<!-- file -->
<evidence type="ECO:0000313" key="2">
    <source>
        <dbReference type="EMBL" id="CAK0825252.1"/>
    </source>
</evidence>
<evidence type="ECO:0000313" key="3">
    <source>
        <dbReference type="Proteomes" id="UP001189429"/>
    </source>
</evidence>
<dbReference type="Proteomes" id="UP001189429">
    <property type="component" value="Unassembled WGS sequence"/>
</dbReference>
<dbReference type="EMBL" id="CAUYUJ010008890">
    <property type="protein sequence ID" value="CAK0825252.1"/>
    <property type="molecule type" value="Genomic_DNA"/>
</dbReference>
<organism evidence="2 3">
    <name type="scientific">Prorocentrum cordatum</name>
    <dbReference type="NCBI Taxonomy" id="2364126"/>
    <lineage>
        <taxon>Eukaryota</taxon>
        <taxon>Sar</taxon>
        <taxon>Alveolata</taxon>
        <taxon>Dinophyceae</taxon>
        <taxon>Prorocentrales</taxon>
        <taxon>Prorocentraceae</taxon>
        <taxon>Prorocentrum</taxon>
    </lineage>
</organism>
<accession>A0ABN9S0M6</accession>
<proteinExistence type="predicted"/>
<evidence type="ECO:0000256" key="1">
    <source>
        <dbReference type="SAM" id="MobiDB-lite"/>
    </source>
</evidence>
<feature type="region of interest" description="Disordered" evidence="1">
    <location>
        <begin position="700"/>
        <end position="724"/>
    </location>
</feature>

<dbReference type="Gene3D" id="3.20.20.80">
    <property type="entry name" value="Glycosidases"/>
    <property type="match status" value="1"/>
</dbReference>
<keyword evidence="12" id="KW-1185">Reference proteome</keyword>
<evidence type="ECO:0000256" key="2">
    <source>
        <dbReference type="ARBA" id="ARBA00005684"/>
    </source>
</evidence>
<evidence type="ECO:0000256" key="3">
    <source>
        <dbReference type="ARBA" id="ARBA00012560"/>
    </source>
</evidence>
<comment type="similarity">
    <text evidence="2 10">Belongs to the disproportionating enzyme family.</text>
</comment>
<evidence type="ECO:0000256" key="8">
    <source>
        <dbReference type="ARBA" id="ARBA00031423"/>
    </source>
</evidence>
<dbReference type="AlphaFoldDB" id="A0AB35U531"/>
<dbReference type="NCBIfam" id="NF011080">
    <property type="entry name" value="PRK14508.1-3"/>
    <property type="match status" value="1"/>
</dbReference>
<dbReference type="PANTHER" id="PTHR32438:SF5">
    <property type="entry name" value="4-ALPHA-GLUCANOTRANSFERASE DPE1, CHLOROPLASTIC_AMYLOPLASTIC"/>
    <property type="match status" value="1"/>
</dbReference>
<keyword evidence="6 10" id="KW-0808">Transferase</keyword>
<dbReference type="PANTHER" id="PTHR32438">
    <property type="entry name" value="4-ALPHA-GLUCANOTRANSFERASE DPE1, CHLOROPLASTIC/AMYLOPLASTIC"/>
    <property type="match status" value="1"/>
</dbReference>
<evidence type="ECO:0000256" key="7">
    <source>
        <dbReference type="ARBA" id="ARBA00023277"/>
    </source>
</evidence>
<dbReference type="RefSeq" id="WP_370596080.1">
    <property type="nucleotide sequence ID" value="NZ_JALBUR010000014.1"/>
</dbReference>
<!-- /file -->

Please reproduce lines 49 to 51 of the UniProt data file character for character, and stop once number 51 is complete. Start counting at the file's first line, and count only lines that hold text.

<evidence type="ECO:0000256" key="2">
    <source>
        <dbReference type="ARBA" id="ARBA00005684"/>